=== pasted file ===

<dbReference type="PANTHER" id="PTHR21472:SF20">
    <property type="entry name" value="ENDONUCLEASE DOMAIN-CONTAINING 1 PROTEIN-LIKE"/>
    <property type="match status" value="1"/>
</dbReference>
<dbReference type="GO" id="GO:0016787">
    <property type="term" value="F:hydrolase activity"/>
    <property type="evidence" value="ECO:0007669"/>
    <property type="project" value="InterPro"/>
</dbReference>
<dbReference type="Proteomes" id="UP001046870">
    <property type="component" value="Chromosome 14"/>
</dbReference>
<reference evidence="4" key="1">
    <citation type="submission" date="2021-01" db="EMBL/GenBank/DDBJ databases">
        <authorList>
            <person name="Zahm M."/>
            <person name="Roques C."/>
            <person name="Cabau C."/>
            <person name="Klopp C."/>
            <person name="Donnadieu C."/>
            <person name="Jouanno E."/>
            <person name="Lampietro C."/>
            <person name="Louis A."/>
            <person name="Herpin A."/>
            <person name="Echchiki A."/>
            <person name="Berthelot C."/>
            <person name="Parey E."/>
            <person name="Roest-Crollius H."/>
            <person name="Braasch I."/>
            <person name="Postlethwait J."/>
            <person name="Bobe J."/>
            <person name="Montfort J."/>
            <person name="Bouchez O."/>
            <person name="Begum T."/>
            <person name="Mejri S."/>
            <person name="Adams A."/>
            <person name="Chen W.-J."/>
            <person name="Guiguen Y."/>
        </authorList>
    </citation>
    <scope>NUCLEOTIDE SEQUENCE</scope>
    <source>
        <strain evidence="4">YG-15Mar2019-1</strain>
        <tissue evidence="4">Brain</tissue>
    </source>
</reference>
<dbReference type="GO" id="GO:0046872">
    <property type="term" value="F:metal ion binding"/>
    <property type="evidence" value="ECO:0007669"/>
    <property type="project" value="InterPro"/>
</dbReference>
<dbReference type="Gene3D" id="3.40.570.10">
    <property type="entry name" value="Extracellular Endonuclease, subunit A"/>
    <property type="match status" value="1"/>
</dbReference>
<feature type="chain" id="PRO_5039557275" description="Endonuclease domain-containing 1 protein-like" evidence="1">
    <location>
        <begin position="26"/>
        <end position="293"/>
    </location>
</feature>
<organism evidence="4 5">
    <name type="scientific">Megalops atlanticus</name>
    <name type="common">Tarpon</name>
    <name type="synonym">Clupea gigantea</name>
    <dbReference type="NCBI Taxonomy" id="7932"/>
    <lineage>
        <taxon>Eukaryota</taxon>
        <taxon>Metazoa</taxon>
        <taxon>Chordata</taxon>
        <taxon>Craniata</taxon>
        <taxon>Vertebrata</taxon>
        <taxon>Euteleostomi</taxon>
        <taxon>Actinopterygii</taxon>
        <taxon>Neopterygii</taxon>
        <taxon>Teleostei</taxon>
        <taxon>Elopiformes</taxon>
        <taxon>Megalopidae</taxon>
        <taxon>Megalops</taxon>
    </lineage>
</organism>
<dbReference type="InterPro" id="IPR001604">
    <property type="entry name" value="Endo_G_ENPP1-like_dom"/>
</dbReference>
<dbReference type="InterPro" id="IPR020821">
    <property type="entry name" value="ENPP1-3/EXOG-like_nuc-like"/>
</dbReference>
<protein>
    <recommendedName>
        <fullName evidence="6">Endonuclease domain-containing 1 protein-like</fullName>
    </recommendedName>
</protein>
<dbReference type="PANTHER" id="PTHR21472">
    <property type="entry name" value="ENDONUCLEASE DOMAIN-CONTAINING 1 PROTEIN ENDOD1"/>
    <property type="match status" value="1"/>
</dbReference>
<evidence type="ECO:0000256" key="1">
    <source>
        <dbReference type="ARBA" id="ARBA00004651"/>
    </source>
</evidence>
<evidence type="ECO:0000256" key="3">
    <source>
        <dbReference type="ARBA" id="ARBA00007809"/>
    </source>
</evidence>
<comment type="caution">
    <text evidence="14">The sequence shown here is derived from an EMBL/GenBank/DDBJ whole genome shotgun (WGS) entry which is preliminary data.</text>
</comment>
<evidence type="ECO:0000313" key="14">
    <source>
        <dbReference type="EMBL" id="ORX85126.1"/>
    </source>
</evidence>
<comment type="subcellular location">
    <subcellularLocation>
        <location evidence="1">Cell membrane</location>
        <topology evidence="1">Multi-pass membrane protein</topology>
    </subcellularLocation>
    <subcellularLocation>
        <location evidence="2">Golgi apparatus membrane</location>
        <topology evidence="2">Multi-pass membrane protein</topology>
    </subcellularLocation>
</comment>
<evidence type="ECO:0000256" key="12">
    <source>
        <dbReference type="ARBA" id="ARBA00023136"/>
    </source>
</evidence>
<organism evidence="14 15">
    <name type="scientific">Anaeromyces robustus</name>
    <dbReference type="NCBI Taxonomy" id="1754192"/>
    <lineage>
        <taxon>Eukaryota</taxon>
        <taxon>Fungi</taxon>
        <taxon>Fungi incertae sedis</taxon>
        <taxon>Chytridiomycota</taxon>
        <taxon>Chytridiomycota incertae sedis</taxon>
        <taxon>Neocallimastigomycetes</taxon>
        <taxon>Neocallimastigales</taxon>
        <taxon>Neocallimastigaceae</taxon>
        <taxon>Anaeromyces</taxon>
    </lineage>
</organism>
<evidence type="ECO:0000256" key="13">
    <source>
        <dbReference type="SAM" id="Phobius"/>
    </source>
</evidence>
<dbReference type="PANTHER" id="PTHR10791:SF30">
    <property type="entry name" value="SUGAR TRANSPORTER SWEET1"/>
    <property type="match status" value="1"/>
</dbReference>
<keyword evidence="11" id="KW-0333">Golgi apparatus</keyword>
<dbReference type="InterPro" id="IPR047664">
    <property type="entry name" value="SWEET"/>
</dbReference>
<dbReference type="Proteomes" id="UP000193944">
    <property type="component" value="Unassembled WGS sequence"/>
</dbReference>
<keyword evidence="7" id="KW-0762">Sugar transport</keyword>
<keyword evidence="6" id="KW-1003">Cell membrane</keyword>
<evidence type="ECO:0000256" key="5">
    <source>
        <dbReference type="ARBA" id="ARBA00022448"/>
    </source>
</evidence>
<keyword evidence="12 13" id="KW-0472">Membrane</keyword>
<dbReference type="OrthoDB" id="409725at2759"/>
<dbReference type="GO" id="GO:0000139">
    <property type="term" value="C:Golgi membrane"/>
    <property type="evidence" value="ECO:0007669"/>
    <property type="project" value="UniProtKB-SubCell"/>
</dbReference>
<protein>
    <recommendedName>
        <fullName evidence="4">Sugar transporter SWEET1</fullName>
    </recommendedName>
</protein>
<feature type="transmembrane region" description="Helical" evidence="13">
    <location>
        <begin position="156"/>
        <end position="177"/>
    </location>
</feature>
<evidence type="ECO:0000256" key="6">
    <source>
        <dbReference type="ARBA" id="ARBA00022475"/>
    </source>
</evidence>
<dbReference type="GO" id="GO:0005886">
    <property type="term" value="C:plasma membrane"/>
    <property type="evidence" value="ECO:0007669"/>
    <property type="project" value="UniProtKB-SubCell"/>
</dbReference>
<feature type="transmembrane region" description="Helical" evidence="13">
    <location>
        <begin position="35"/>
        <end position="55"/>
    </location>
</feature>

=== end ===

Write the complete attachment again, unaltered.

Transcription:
<dbReference type="PANTHER" id="PTHR21472:SF20">
    <property type="entry name" value="ENDONUCLEASE DOMAIN-CONTAINING 1 PROTEIN-LIKE"/>
    <property type="match status" value="1"/>
</dbReference>
<dbReference type="GO" id="GO:0016787">
    <property type="term" value="F:hydrolase activity"/>
    <property type="evidence" value="ECO:0007669"/>
    <property type="project" value="InterPro"/>
</dbReference>
<dbReference type="Proteomes" id="UP001046870">
    <property type="component" value="Chromosome 14"/>
</dbReference>
<reference evidence="4" key="1">
    <citation type="submission" date="2021-01" db="EMBL/GenBank/DDBJ databases">
        <authorList>
            <person name="Zahm M."/>
            <person name="Roques C."/>
            <person name="Cabau C."/>
            <person name="Klopp C."/>
            <person name="Donnadieu C."/>
            <person name="Jouanno E."/>
            <person name="Lampietro C."/>
            <person name="Louis A."/>
            <person name="Herpin A."/>
            <person name="Echchiki A."/>
            <person name="Berthelot C."/>
            <person name="Parey E."/>
            <person name="Roest-Crollius H."/>
            <person name="Braasch I."/>
            <person name="Postlethwait J."/>
            <person name="Bobe J."/>
            <person name="Montfort J."/>
            <person name="Bouchez O."/>
            <person name="Begum T."/>
            <person name="Mejri S."/>
            <person name="Adams A."/>
            <person name="Chen W.-J."/>
            <person name="Guiguen Y."/>
        </authorList>
    </citation>
    <scope>NUCLEOTIDE SEQUENCE</scope>
    <source>
        <strain evidence="4">YG-15Mar2019-1</strain>
        <tissue evidence="4">Brain</tissue>
    </source>
</reference>
<dbReference type="GO" id="GO:0046872">
    <property type="term" value="F:metal ion binding"/>
    <property type="evidence" value="ECO:0007669"/>
    <property type="project" value="InterPro"/>
</dbReference>
<dbReference type="Gene3D" id="3.40.570.10">
    <property type="entry name" value="Extracellular Endonuclease, subunit A"/>
    <property type="match status" value="1"/>
</dbReference>
<feature type="chain" id="PRO_5039557275" description="Endonuclease domain-containing 1 protein-like" evidence="1">
    <location>
        <begin position="26"/>
        <end position="293"/>
    </location>
</feature>
<organism evidence="4 5">
    <name type="scientific">Megalops atlanticus</name>
    <name type="common">Tarpon</name>
    <name type="synonym">Clupea gigantea</name>
    <dbReference type="NCBI Taxonomy" id="7932"/>
    <lineage>
        <taxon>Eukaryota</taxon>
        <taxon>Metazoa</taxon>
        <taxon>Chordata</taxon>
        <taxon>Craniata</taxon>
        <taxon>Vertebrata</taxon>
        <taxon>Euteleostomi</taxon>
        <taxon>Actinopterygii</taxon>
        <taxon>Neopterygii</taxon>
        <taxon>Teleostei</taxon>
        <taxon>Elopiformes</taxon>
        <taxon>Megalopidae</taxon>
        <taxon>Megalops</taxon>
    </lineage>
</organism>
<dbReference type="InterPro" id="IPR001604">
    <property type="entry name" value="Endo_G_ENPP1-like_dom"/>
</dbReference>
<dbReference type="InterPro" id="IPR020821">
    <property type="entry name" value="ENPP1-3/EXOG-like_nuc-like"/>
</dbReference>
<protein>
    <recommendedName>
        <fullName evidence="6">Endonuclease domain-containing 1 protein-like</fullName>
    </recommendedName>
</protein>
<dbReference type="PANTHER" id="PTHR21472">
    <property type="entry name" value="ENDONUCLEASE DOMAIN-CONTAINING 1 PROTEIN ENDOD1"/>
    <property type="match status" value="1"/>
</dbReference>
<evidence type="ECO:0000256" key="1">
    <source>
        <dbReference type="ARBA" id="ARBA00004651"/>
    </source>
</evidence>
<evidence type="ECO:0000256" key="3">
    <source>
        <dbReference type="ARBA" id="ARBA00007809"/>
    </source>
</evidence>
<comment type="caution">
    <text evidence="14">The sequence shown here is derived from an EMBL/GenBank/DDBJ whole genome shotgun (WGS) entry which is preliminary data.</text>
</comment>
<evidence type="ECO:0000313" key="14">
    <source>
        <dbReference type="EMBL" id="ORX85126.1"/>
    </source>
</evidence>
<comment type="subcellular location">
    <subcellularLocation>
        <location evidence="1">Cell membrane</location>
        <topology evidence="1">Multi-pass membrane protein</topology>
    </subcellularLocation>
    <subcellularLocation>
        <location evidence="2">Golgi apparatus membrane</location>
        <topology evidence="2">Multi-pass membrane protein</topology>
    </subcellularLocation>
</comment>
<evidence type="ECO:0000256" key="12">
    <source>
        <dbReference type="ARBA" id="ARBA00023136"/>
    </source>
</evidence>
<organism evidence="14 15">
    <name type="scientific">Anaeromyces robustus</name>
    <dbReference type="NCBI Taxonomy" id="1754192"/>
    <lineage>
        <taxon>Eukaryota</taxon>
        <taxon>Fungi</taxon>
        <taxon>Fungi incertae sedis</taxon>
        <taxon>Chytridiomycota</taxon>
        <taxon>Chytridiomycota incertae sedis</taxon>
        <taxon>Neocallimastigomycetes</taxon>
        <taxon>Neocallimastigales</taxon>
        <taxon>Neocallimastigaceae</taxon>
        <taxon>Anaeromyces</taxon>
    </lineage>
</organism>
<evidence type="ECO:0000256" key="13">
    <source>
        <dbReference type="SAM" id="Phobius"/>
    </source>
</evidence>
<dbReference type="PANTHER" id="PTHR10791:SF30">
    <property type="entry name" value="SUGAR TRANSPORTER SWEET1"/>
    <property type="match status" value="1"/>
</dbReference>
<keyword evidence="11" id="KW-0333">Golgi apparatus</keyword>
<dbReference type="InterPro" id="IPR047664">
    <property type="entry name" value="SWEET"/>
</dbReference>
<dbReference type="Proteomes" id="UP000193944">
    <property type="component" value="Unassembled WGS sequence"/>
</dbReference>
<keyword evidence="7" id="KW-0762">Sugar transport</keyword>
<keyword evidence="6" id="KW-1003">Cell membrane</keyword>
<evidence type="ECO:0000256" key="5">
    <source>
        <dbReference type="ARBA" id="ARBA00022448"/>
    </source>
</evidence>
<keyword evidence="12 13" id="KW-0472">Membrane</keyword>
<dbReference type="OrthoDB" id="409725at2759"/>
<dbReference type="GO" id="GO:0000139">
    <property type="term" value="C:Golgi membrane"/>
    <property type="evidence" value="ECO:0007669"/>
    <property type="project" value="UniProtKB-SubCell"/>
</dbReference>
<protein>
    <recommendedName>
        <fullName evidence="4">Sugar transporter SWEET1</fullName>
    </recommendedName>
</protein>
<feature type="transmembrane region" description="Helical" evidence="13">
    <location>
        <begin position="156"/>
        <end position="177"/>
    </location>
</feature>
<evidence type="ECO:0000256" key="6">
    <source>
        <dbReference type="ARBA" id="ARBA00022475"/>
    </source>
</evidence>
<dbReference type="GO" id="GO:0005886">
    <property type="term" value="C:plasma membrane"/>
    <property type="evidence" value="ECO:0007669"/>
    <property type="project" value="UniProtKB-SubCell"/>
</dbReference>
<feature type="transmembrane region" description="Helical" evidence="13">
    <location>
        <begin position="35"/>
        <end position="55"/>
    </location>
</feature>